A reclining Buddha inside one of the caves
Asia,  Blog,  Sri Lanka,  Travelogue

Sri Lanka’s famed Dambulla cave temples

Sitting atop a rock close to Dambulla, at a height of approximately 160m, is a temple so unique that UNESCO has included it as part of its World Heritage sites – the famed Dambulla cave temples, perhaps Sri Lanka’s best-preserved temple complex.
Dambulla cave temples
Dambulla cave temples

When I was planning my trip to Sri Lanka, I was sure there would be no beachside retreat, unlike my previous visits to this beautiful island. After researching on places to visit, the central part of the country seems the most alluring. From the cultural capital – Kandy, to perhaps one of the most beautiful train journeys anywhere in the world. And then there was a hike up two rocks.

View of the temple complex from one end
View of Dambulla cave temple complex from one end

Since Kandy was my base, I hired a private car for my day trip to Dambulla and Sigiriya. The next morning, after an early breakfast, I headed out on an approximately 2½ hour drive to exercise my legs and see and appreciate one of only eight UNESCO attractions in Sri Lanka.

The reclining Buddha in one of five caves
The reclining Buddha in one of five caves
A bit of history

It is thought that the caves were first inhabited by hermits around the second or third century BC. Then around the first century BC, King Vattagamani Abhaya, exiled from Anuradhapura, sought refuge her for around 15 years. When he had finally reclaimed his capital, in gratitude, he built a temple.

Statues of the Buddha with murals painted on the walls
Statues of the Buddha with murals painted on the walls

Other kings who followed continued to add more temples until, by the 11th century, it had become a major religious centre, with Buddhist monks taking up residence.

Check the intricate detailing on the murals above and on the walls
Check the intricate detailing on the murals above and on the walls
Exploring the caves

Make your way to the ticket counter, pay the entry fee and then, ticket in hand, prepare yourself for a slow walk uphill. Unless of course you would rather sprint.

Catch your breath and the views halfway up the walk
Catch your breath and the views halfway up the walk

While the initial climb up is a bit more exhausting, take a break once you have reached a platform midway through. That’s your first opportunity to not just catch up on your breath, but also watch the views of the surroundings with some of the monkeys around.

That look says it all
That look says it all

The walk after that is relatively easier. Once up at the entrance to the temple, catch your breath again if you like. This is also where you will need to hand over your footwear before stepping in.

Lotus flowers in bloom
Lotus flowers in bloom

The temple complex, officially known as Jumbukola Vihara, is the largest cave complex anywhere in the country. Apparently, it comprises more than 80 caves. However, it is these five caves that have been the best maintained, with several Buddha sculptures in various sizes, shapes and positions and murals covering the walls and ceilings. The biggest reclining Buddha within one of the caves measures 15m while another cave has as many as 1,500 murals of the Buddha covering the ceiling.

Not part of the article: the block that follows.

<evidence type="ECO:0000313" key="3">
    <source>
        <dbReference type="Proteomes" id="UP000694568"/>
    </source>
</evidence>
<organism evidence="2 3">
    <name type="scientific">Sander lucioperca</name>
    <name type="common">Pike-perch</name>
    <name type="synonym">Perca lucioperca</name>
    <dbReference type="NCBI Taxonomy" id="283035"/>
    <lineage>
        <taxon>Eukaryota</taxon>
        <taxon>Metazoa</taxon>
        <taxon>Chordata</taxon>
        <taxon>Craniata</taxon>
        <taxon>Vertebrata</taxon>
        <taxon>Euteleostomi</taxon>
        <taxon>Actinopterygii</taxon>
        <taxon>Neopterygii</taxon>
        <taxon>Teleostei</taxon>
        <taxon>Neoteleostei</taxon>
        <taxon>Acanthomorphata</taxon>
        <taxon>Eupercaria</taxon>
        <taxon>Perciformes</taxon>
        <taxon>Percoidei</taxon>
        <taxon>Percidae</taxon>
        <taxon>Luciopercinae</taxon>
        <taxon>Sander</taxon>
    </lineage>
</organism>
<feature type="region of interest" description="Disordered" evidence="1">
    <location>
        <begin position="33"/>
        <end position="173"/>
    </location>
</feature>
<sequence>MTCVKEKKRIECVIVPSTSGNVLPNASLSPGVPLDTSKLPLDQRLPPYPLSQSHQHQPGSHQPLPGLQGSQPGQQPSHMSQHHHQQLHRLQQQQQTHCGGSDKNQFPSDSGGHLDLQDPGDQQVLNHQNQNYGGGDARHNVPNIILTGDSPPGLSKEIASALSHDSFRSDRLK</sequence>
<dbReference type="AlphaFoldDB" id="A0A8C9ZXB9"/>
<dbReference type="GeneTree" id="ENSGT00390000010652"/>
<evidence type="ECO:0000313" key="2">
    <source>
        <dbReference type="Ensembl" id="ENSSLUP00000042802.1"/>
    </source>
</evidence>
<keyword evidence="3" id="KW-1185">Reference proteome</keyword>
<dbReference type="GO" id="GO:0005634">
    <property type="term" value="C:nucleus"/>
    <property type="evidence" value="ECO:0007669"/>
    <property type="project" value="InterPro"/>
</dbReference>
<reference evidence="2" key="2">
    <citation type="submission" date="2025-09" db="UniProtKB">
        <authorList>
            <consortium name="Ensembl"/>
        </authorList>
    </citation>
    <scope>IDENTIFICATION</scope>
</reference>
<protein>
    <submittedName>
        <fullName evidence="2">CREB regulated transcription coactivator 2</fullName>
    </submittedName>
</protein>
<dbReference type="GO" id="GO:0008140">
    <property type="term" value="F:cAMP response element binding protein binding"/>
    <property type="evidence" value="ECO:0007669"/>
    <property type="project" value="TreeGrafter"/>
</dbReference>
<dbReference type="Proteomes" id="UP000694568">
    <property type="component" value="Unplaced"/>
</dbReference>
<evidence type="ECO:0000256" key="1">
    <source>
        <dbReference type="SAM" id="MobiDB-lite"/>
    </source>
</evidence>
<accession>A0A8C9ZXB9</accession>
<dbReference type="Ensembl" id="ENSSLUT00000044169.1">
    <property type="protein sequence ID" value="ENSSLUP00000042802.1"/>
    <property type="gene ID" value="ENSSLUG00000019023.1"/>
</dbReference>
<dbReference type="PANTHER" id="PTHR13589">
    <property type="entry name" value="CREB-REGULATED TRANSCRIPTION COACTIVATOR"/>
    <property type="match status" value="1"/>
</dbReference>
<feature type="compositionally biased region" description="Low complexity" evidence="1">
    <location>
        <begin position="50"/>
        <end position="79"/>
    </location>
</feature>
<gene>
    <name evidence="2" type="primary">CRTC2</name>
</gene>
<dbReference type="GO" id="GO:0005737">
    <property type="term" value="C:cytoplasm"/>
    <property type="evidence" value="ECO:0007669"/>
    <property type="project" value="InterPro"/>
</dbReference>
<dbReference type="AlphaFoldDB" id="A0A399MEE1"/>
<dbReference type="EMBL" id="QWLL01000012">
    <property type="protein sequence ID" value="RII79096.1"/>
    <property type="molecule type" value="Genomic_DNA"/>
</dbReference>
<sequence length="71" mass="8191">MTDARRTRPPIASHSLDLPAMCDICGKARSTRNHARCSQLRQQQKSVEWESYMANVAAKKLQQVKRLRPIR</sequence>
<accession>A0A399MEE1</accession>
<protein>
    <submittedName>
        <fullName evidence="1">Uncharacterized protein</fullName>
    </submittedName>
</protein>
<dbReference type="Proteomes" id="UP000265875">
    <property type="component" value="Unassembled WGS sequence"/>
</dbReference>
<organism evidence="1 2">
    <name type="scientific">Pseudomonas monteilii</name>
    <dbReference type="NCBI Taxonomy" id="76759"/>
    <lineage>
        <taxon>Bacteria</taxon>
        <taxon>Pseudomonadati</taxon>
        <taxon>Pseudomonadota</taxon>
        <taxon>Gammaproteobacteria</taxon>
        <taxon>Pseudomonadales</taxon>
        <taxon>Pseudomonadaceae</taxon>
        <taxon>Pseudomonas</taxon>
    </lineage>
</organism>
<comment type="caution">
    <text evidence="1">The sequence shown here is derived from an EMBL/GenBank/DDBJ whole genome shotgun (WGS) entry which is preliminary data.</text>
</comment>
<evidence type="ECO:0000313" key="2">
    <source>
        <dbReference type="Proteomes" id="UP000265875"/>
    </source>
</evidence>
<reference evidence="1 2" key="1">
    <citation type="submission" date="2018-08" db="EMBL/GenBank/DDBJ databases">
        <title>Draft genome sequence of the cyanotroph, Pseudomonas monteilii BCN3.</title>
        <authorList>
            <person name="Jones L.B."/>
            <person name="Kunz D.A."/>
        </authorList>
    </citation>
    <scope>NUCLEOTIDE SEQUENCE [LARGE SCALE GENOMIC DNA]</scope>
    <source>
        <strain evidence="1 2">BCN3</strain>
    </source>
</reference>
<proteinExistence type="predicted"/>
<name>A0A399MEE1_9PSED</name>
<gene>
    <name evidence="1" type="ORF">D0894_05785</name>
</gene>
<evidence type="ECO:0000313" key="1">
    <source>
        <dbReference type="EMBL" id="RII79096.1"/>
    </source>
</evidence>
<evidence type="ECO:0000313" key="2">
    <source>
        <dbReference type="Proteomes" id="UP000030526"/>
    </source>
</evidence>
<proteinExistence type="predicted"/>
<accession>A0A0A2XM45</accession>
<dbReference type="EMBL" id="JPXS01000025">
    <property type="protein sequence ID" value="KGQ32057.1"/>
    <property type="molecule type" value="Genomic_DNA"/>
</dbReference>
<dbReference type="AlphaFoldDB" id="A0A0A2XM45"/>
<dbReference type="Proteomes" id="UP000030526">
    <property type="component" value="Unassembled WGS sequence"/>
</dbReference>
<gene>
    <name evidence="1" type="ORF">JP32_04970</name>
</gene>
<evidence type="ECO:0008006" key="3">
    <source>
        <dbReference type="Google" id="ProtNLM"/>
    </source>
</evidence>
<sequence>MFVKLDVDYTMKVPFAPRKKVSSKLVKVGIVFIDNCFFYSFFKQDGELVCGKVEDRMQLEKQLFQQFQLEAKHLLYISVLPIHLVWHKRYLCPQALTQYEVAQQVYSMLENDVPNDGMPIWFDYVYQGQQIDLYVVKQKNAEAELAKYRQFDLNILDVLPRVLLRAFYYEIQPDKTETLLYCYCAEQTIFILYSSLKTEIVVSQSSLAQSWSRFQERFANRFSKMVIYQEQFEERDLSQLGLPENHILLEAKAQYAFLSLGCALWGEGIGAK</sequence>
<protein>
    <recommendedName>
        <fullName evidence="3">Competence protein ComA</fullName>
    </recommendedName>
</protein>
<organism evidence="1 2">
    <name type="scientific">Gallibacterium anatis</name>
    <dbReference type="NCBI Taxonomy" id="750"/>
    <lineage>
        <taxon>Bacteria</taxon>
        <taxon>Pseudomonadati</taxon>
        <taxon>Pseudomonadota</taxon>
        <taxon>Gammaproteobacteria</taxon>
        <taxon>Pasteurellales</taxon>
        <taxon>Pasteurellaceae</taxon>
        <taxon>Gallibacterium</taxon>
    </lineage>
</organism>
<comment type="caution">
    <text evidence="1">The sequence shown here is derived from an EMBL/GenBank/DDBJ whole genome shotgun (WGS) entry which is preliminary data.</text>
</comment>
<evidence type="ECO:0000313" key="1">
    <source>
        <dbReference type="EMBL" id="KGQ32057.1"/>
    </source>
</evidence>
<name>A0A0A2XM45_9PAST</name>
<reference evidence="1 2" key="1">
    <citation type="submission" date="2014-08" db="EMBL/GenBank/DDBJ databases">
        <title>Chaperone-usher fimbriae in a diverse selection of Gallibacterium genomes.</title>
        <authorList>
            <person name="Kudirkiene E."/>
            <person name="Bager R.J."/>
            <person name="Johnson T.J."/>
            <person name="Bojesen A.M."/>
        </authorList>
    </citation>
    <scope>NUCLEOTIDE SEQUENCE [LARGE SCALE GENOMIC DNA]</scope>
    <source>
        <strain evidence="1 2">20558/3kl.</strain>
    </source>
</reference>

There are plenty of statues of gods and goddesses too
There are plenty of statues of gods and goddesses too

There are also smaller temples dedicated to other Hindu gods and goddesses too. If you are inclined, pay your respects at here too, after which, a priest who sits right outside the entrance will tie a string around your wrist. You are expected to make a small donation.

The views of Dambulla and surrounding areas
The views of Dambulla and surrounding areas

Once you have finished exploring all five caves, head out of the complex and take time off to see Dambulla down below. Look around and you should also spot another World Heritage Site – Sigiriya rock. But that is a story for another time.

A row of Buddha statues lined against the wall
Information you can use

I hired a private taxi from Kandy at a negotiated price of LKR 8,000 for the day. I thought it was fair, though there was the option of travelling by bus too.

Appreciating the views with the locals
Appreciating the views with the locals

There is an entry fee of LKR 1,500 per person. Make sure you buy the ticket before you start the climb. Your driver should point you out to the right office.

Nothing refreshes like coconut water
Nothing refreshes like coconut water (Photo credit: Neel Mitra)

Carry plenty of water. The climb up and down is sure to make you thirsty. It can, depending on the time of the day, also get very hot.

A delicious local meal
A delicious local meal

If you are feeling hungry, and would rather eat local, it is best to speak with your driver and figure out the best places to stop by for lunch. In my case, I was insistent on eating a local meal. While there is no confirmation on this bit of information, he insisted on speaking and ordering on my behalf when we did find the ideal restaurant. Apparently, the rates that these restaurants charge changes, depending on whether you are a tourist or a Sri Lankan.

Now, that’s food for thought.

Dambulla cave temples
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